Community health workers (CHWs) are an effective means to bring FP information and services to women and men in the communities where they live. CHWs have an affinity and understanding of the clients they serve because CHWs are known in their community and come from the same or a similar cultural background. Historically, CHWs have been trained to safely provide pills, condoms, and spermicides. More recently, global technical experts agree that CHWs can safely offer injectable contraceptives and educate women and couples to use fertility awareness methods, such as LAM and the Standard Days Method (SDM). CHWs are discussed in more detail in the CBFP Challenges section below.
Traditional Birth Attendants (TBAs) can be trained to work as CHWs or otherwise brought formally into health systems/programs to provide and promote FP methods.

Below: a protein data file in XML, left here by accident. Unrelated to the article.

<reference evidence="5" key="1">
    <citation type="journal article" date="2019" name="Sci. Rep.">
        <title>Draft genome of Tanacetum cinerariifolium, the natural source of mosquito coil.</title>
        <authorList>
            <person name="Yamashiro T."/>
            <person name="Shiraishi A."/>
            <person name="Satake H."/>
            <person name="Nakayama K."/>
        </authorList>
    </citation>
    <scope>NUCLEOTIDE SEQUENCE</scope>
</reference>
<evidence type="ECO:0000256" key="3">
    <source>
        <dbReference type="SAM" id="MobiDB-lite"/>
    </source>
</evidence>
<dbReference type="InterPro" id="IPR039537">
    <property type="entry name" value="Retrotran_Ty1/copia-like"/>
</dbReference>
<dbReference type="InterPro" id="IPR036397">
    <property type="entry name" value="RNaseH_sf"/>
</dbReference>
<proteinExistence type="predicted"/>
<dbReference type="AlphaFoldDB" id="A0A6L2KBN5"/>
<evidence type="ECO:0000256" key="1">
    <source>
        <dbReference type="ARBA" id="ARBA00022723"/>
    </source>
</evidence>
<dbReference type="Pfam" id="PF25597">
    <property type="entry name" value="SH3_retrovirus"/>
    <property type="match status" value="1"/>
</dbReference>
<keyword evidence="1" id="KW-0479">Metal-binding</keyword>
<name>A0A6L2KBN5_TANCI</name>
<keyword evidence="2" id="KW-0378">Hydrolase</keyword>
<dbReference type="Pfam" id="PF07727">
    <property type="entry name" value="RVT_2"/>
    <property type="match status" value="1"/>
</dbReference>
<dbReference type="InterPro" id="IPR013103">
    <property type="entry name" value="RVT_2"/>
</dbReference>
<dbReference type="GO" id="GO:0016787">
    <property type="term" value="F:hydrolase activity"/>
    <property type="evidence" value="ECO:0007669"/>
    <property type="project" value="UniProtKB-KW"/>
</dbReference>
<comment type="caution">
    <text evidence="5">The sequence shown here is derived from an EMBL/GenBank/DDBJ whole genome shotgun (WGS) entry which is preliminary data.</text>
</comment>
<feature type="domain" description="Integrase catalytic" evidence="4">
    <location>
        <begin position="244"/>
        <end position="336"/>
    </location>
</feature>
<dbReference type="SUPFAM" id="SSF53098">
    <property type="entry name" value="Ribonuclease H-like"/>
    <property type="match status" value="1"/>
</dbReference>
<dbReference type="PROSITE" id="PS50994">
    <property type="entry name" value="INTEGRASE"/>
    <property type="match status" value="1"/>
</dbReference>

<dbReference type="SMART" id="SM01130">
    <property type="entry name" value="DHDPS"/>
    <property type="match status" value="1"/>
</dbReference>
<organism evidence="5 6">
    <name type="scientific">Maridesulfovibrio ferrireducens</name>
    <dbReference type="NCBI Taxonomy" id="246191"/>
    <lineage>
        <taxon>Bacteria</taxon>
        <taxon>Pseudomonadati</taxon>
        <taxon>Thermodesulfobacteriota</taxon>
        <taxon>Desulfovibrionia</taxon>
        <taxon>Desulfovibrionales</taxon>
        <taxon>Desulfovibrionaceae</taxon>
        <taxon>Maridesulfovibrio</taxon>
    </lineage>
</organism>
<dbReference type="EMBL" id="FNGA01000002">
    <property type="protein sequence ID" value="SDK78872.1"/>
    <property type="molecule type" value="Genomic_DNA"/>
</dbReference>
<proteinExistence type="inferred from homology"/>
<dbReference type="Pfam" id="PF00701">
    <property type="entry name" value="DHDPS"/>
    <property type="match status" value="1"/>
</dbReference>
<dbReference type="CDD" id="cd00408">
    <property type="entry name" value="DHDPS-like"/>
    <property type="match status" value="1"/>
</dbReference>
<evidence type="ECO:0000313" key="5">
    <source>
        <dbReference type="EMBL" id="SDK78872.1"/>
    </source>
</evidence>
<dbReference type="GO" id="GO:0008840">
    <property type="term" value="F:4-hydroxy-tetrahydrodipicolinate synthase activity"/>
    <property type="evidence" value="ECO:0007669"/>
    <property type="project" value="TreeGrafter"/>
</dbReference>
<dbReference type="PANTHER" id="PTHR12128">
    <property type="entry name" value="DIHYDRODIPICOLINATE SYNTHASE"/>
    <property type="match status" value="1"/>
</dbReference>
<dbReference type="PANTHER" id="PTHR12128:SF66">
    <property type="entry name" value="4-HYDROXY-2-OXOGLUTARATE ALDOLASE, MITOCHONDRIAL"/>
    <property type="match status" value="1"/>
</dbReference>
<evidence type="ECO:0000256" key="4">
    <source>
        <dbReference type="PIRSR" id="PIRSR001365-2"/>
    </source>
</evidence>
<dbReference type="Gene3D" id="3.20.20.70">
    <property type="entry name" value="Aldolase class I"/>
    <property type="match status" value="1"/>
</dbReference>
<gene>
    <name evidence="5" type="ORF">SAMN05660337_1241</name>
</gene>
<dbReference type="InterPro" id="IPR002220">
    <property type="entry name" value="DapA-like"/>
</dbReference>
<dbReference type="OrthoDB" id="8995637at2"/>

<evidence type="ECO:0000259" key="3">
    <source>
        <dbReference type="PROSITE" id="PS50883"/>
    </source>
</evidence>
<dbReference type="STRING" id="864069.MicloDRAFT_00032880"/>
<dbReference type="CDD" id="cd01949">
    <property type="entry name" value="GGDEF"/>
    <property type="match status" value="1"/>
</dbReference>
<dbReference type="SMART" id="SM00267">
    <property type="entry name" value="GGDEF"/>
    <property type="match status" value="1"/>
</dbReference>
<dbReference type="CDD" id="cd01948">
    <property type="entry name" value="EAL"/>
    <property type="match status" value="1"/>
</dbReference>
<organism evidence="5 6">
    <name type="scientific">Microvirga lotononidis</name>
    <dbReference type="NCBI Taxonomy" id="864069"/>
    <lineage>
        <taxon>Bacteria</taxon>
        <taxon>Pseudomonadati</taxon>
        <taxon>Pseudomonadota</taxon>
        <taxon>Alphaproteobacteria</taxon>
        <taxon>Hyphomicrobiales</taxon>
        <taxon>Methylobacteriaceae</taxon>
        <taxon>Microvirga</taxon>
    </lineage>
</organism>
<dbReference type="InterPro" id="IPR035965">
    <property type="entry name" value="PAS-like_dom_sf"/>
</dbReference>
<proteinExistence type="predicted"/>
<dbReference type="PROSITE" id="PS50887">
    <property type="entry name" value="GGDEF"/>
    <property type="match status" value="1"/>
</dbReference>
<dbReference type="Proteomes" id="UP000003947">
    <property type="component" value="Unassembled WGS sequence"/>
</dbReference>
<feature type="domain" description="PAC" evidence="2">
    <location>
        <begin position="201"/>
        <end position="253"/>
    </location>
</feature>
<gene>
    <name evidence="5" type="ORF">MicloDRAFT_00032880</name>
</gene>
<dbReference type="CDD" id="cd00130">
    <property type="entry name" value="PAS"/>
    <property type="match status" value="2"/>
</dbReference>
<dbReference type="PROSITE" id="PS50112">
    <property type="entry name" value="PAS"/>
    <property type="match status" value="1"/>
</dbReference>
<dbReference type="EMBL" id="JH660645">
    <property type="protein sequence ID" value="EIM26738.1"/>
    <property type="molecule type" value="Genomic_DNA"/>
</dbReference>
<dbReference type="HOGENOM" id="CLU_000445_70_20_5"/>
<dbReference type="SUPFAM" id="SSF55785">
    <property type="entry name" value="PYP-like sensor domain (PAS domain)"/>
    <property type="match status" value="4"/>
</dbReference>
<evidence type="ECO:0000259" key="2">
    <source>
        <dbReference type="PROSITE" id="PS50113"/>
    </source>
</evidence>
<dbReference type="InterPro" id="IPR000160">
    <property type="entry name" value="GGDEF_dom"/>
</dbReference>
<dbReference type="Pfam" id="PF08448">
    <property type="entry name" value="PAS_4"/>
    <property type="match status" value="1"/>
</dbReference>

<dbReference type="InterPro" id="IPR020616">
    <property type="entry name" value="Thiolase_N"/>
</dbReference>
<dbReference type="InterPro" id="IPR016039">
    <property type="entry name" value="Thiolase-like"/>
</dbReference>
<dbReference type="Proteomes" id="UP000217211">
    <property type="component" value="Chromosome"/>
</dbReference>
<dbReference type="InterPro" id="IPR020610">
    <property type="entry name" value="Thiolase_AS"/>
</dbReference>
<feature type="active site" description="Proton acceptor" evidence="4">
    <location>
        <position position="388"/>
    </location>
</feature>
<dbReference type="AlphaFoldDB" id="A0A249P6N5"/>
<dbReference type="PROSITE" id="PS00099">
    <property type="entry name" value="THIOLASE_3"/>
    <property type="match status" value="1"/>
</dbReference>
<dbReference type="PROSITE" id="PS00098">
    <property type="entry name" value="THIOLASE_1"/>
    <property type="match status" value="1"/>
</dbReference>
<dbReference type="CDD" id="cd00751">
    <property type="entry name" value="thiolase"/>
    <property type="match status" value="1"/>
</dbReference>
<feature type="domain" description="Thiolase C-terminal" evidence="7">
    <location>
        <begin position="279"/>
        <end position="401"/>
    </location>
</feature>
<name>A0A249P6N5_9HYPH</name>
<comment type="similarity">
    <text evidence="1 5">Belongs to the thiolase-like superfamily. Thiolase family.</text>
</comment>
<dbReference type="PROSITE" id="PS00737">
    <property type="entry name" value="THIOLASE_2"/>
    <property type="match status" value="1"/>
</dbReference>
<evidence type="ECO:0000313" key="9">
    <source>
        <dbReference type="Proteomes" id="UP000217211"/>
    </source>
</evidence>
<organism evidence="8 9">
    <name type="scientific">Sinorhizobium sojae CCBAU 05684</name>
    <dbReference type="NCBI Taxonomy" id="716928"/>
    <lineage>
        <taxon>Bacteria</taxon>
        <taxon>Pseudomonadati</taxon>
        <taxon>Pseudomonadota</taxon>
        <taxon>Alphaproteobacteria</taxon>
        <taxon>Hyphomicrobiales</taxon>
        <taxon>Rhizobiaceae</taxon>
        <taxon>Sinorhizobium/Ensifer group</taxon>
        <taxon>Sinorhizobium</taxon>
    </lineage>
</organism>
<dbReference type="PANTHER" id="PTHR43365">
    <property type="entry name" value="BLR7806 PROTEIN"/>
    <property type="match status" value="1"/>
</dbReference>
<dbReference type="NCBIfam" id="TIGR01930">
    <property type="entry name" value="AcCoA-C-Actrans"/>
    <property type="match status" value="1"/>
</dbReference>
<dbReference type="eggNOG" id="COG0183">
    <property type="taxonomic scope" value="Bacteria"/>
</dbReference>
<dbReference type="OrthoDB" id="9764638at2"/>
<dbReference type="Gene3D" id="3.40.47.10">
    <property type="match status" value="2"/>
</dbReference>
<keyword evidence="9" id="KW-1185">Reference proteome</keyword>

Community depots are useful for resupplying existing FP users with their method of choice. The depot strategy is a convenient solution for following up with a client when the only other option is a distant health facility, thereby helping to prevent method discontinuation.
Drug shops (e.g., privately accredited drug dispensing outlets) are an effective means to expand the FP method mix, including Depo-Provera/Depot medroxyprogesterone acetate (DMPA), in underserved communities, thereby increasing access to FP.
Mobile services are a way to link clinical, provider-dependent methods to communities whose access to a full range of FP methods, especially LAPMs, is limited. This strategy can greatly improve method choice at the community level.
Private sector actors can provide access to resources and techniques that increase FP uptake through media outlets, development of job aids and communication materials, and transportation. Social marketing of FP commodities is an example of engaging the private sector to increase contraceptive use.
Please also see the below sections on CBFP in this toolkit: